The deal with the cow horns is that you stuff them full of cow manure, bury them for six months, dig them up, stir the stuff into water according to a precise set of directions (you swirl it clockwise, and then counterclockwise, for exactly an hour), and then spray it on the crops. This is called Preparation 500; Preparation 501 involves basically the same thing, only with horn silica instead of manure.
The Guardian posed some questions about the effectiveness of these methods recently and got answers like this one:
Dr Carlo Leifert, who is heading the European Union’s largest ever
investigation into organic farming and who grew up amid biodynamic
farmers, says that "in the wider academic community the approach of
planting by the moon cycle is seen as wacky, so nobody can really find
money from the main funding bodies to look into it. My own feeling is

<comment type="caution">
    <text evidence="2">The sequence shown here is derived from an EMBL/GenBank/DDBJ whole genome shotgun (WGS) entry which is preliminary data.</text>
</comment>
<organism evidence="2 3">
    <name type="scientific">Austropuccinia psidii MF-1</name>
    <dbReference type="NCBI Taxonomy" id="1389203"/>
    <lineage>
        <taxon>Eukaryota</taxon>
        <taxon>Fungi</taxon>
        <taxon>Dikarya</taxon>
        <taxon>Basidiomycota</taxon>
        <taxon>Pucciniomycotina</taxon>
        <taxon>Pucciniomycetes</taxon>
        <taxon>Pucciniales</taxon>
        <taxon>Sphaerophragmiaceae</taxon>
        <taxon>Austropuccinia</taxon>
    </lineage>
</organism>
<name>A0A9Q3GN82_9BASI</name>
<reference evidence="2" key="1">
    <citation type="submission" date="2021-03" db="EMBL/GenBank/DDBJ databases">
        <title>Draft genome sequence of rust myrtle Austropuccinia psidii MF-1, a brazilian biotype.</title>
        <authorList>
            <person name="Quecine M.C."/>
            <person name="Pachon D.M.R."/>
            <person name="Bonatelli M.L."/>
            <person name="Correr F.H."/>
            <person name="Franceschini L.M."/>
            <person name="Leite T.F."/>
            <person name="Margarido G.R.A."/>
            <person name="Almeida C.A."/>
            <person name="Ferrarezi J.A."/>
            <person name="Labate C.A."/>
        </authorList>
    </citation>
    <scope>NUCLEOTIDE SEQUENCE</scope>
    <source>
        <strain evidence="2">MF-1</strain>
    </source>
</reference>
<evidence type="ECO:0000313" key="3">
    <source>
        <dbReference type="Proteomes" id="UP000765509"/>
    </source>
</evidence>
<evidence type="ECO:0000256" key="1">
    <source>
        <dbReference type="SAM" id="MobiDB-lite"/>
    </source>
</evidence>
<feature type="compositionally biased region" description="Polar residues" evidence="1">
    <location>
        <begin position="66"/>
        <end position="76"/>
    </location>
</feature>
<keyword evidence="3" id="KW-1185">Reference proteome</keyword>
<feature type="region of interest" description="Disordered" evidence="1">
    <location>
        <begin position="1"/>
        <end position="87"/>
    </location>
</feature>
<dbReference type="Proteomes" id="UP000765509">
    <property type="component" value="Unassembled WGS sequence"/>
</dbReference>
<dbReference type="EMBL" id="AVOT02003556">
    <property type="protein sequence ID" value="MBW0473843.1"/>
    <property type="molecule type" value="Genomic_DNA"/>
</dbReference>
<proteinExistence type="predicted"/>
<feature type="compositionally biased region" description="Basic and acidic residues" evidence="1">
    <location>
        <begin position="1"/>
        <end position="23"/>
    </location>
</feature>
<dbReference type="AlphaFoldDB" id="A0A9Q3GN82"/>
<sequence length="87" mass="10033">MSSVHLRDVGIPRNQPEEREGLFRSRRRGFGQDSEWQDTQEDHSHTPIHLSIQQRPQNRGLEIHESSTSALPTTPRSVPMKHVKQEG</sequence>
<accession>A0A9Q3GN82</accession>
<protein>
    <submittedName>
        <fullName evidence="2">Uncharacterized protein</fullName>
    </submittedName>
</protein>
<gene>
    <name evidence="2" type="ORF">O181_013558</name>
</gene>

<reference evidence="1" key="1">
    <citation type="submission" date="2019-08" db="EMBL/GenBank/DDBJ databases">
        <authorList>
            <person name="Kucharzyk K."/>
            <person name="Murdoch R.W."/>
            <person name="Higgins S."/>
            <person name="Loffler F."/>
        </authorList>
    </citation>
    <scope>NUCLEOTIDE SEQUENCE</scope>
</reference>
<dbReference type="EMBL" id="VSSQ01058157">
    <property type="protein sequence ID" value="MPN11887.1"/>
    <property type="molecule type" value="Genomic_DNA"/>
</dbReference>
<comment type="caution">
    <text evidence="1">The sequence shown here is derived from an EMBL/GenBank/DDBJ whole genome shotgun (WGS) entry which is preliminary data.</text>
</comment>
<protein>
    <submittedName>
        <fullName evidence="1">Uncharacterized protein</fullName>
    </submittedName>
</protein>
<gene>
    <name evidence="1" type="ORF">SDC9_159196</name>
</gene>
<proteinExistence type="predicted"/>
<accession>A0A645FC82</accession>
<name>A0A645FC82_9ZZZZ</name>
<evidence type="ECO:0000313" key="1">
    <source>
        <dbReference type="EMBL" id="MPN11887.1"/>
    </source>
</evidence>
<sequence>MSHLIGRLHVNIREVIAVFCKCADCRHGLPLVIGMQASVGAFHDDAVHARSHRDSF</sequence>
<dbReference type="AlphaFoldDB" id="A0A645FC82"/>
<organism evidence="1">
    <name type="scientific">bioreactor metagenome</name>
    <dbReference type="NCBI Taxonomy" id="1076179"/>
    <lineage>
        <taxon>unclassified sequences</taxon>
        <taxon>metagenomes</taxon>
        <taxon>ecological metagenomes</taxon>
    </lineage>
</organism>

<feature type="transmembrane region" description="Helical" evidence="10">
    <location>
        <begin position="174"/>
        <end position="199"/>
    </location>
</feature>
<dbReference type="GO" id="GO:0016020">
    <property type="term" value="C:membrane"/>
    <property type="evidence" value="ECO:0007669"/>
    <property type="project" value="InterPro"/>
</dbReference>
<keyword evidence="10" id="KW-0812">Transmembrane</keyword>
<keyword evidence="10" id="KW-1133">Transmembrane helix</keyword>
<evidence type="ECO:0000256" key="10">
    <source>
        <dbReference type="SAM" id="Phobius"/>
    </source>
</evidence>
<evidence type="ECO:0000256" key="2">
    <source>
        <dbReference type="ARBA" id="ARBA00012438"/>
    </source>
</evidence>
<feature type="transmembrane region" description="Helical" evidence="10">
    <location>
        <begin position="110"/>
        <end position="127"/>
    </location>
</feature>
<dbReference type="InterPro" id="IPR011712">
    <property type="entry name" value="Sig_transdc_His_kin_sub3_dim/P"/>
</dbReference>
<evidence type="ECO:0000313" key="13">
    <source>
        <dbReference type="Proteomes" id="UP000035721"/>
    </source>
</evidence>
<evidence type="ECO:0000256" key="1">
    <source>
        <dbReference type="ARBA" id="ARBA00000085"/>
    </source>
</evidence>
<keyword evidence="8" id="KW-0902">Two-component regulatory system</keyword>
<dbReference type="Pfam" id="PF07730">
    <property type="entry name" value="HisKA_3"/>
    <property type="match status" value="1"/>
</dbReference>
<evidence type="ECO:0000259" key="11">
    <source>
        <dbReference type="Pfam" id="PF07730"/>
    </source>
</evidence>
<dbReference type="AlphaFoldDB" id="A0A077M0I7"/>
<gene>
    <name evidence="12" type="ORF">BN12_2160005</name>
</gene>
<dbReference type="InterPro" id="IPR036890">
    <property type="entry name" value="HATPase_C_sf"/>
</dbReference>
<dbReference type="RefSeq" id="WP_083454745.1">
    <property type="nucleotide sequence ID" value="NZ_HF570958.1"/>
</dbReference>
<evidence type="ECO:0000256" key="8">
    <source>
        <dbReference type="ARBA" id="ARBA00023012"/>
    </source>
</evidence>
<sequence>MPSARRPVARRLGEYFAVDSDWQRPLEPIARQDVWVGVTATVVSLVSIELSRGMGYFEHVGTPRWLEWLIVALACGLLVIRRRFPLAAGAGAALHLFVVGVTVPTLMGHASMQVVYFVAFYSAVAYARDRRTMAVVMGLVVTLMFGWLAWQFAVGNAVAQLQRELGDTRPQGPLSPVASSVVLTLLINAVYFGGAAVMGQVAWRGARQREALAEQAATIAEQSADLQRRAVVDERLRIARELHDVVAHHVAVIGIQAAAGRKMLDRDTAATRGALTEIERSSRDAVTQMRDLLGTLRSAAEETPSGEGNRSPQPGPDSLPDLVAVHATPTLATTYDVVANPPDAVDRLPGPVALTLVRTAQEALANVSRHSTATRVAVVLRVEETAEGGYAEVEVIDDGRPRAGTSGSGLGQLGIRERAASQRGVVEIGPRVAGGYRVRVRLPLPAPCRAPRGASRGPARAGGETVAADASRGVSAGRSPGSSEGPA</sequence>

that the impact that the moon possibly has is probably minute compared
to other impacts, but then again, who knows?"
This seems to be about the best answer anyone can give. Maybe biodynamic compost is better than organic compost, but how much difference does that make? The crystals formed when plant juice is mixed with calcium chloride and left to dry are more complex (oh lord, there really are crystals involved), but no one knows what that might mean.
Nutty or the new normal? The farms are no doubt lovely places to be, and if the farmers want to plant by the lunar calendar, well, I guess farmers will do what farmers will do. Meanwhile, the demand for biodynamic products is out there, and Demeter continues to certify farms that engage in the practice.
But will biodynamics ever catch on for home gardeners? Heh. You won’t find me burying a cow horn in the backyard, much less remembering where I buried it six months later.Posted by Amy Stewart on May 31, 2007 at 5:47 am, in the category Shut Up and Dig.